"We've seen an apology for the appallingly low rate of rape convictions and prosecutions, but actually in the last six months, very little materially has changed."
As well as the new Violence Against Women and Girls Strategy, this year the government introduced the Domestic Abuse Bill.
In it, the landmark piece of legislation included amendments such as strengthening coercive and controlling offences, revenge porn and non-fatal strangulation.
The government says the bill will transform the response to domestic abuse, but MP Jess Phillips (who each International Women's Day in parliament, reads the names of women who have been killed by a man) says it falls short.
"The issue of repeat offenders. There are so many of the women's names who I read out and the will be again next year, whose perpetrators that killers slipped through the system, even though in some cases they had even murdered somebody else," she says.
"We need a proper monitoring system for dangerous offenders, not just those with convictions, but with people with repeat patterns of abuse who go on to just move on to the next family and abused them.
"Currently none of the legislation, regulation, strategies, reviews in front of parliament or the public at the moment, do anything to properly serve that."
Ms Ingala-Smith makes a further point, that neither the bill nor the strategy references the worst type of violence, killing: "It doesn't include the word femicide at all.
"And if you're not going to do that, if it's insulting really that these women's deaths are being used to talk about the importance of a strategy, but the strategy doesn't address men's vertical violence against women."Although the majority of femicide cases (62%) are committed by men within the domestic sphere, 15% of women were killed by men they knew outside of a family or partner relationship (including friends, colleagues and flat-mates) while 8% were killed by strangers.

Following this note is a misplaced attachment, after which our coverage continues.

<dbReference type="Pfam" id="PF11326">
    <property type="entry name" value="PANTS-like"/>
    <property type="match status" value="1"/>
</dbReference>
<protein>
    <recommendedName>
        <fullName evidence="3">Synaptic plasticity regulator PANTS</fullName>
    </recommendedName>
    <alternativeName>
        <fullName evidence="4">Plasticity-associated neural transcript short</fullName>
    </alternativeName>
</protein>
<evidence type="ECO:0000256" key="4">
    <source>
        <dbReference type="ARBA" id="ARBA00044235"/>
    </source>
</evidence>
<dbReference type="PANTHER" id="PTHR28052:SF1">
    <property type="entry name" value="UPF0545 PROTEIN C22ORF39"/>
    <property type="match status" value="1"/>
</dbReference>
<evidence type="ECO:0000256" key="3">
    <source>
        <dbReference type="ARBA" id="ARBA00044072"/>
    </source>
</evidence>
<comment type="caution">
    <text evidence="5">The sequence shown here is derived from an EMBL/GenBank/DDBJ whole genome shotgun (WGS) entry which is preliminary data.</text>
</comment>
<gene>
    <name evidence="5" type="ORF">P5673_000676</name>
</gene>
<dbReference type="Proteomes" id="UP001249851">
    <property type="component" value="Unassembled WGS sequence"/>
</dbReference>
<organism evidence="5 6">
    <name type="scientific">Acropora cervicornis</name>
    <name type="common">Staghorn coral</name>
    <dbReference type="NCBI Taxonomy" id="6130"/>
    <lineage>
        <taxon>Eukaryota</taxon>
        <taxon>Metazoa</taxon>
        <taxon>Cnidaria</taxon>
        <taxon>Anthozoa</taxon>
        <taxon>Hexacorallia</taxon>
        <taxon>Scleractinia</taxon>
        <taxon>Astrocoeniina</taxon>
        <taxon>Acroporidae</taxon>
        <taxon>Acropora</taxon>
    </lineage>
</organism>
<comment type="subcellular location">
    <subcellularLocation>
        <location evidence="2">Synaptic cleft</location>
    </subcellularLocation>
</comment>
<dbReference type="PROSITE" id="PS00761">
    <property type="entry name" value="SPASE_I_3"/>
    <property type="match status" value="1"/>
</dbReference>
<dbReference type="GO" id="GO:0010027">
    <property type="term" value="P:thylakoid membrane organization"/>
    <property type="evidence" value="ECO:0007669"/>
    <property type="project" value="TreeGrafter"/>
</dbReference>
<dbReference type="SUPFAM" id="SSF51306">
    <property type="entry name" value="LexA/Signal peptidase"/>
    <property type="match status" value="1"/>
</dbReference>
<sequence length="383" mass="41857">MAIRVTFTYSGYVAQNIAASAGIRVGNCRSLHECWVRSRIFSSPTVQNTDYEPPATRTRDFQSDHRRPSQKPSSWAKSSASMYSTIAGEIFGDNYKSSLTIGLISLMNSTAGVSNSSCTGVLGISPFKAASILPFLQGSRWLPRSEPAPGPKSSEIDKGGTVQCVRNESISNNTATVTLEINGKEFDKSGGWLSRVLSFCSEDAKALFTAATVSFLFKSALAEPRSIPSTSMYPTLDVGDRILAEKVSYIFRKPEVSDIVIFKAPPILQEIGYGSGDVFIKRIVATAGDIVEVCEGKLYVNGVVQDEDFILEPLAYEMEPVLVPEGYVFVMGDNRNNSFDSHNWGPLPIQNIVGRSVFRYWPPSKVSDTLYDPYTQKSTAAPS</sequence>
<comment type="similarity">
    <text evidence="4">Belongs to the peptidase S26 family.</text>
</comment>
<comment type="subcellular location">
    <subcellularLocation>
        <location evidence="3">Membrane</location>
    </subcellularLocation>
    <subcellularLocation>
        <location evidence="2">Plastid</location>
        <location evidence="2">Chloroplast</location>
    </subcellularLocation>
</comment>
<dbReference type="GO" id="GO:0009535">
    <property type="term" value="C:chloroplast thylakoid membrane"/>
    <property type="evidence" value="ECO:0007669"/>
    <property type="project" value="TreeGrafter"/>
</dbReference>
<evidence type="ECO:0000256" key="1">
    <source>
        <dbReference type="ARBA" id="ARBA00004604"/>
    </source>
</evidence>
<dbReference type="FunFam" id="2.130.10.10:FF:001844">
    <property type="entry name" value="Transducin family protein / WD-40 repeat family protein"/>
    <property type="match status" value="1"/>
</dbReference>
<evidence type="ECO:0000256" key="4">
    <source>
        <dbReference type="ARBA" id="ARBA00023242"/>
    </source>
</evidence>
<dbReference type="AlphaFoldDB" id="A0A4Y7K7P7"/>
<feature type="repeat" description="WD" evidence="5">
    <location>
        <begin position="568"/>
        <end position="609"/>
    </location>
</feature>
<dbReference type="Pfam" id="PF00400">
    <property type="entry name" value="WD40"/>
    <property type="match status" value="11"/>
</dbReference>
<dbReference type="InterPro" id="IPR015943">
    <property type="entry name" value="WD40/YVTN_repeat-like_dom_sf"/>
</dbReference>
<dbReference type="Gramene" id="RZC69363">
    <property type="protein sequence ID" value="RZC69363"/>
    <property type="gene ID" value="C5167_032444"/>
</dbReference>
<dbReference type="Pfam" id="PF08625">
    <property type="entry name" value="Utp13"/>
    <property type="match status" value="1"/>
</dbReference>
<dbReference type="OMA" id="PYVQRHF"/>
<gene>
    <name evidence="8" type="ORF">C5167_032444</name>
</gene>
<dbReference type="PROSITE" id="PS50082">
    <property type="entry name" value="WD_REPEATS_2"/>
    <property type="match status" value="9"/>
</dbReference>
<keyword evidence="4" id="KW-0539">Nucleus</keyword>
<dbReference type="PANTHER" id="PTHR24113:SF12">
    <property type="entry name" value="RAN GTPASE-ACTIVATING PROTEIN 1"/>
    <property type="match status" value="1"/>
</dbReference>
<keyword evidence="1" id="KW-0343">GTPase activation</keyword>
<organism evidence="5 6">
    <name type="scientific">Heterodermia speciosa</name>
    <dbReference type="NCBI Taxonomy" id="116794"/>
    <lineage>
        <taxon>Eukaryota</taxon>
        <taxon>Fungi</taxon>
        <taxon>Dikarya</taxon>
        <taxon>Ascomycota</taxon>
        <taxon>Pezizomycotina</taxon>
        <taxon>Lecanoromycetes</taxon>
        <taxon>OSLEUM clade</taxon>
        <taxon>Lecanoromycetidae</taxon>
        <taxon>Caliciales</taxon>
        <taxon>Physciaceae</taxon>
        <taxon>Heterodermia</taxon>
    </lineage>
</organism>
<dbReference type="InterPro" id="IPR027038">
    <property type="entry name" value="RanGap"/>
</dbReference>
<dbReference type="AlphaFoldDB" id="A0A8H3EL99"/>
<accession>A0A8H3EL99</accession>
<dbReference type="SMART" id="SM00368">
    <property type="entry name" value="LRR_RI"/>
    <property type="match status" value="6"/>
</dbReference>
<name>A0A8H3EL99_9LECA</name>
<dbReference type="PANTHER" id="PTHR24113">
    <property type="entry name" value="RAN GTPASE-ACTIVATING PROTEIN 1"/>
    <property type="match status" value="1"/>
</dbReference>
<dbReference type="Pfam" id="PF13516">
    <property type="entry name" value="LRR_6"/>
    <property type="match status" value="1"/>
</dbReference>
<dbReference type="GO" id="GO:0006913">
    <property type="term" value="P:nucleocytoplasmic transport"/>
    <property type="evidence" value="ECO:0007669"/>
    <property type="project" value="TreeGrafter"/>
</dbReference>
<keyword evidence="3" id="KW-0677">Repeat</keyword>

Not all abuse occurs in the home, which is why Phillips is also calling for an 'end-to-end' violence against women and girls strategy.
"We need women when they're at work, not just in their homes with domestic abuse, we need women in work to be protected from sexual harassment.
"The entire thing that we saw in the #MeToo movement, we need our streets to be safe and we need more police. And the safety of a woman in her life can not just be put down to a domestic setting." A Home Office spokesperson told ITV News: "Protecting women and girls from violence and abuse is a key priority for the government."
And said it would be delivering a "multi-million pound campaign targeting perpetrators and harmful misogynistic attitudes and educating young people about healthy relationships."
It will remain to be seen if these preventative and interventionist strategies will make change to the widespread sexism and misogynistic behaviour in the UK, because the burden shouldn't be on women having to change the way they live their lives.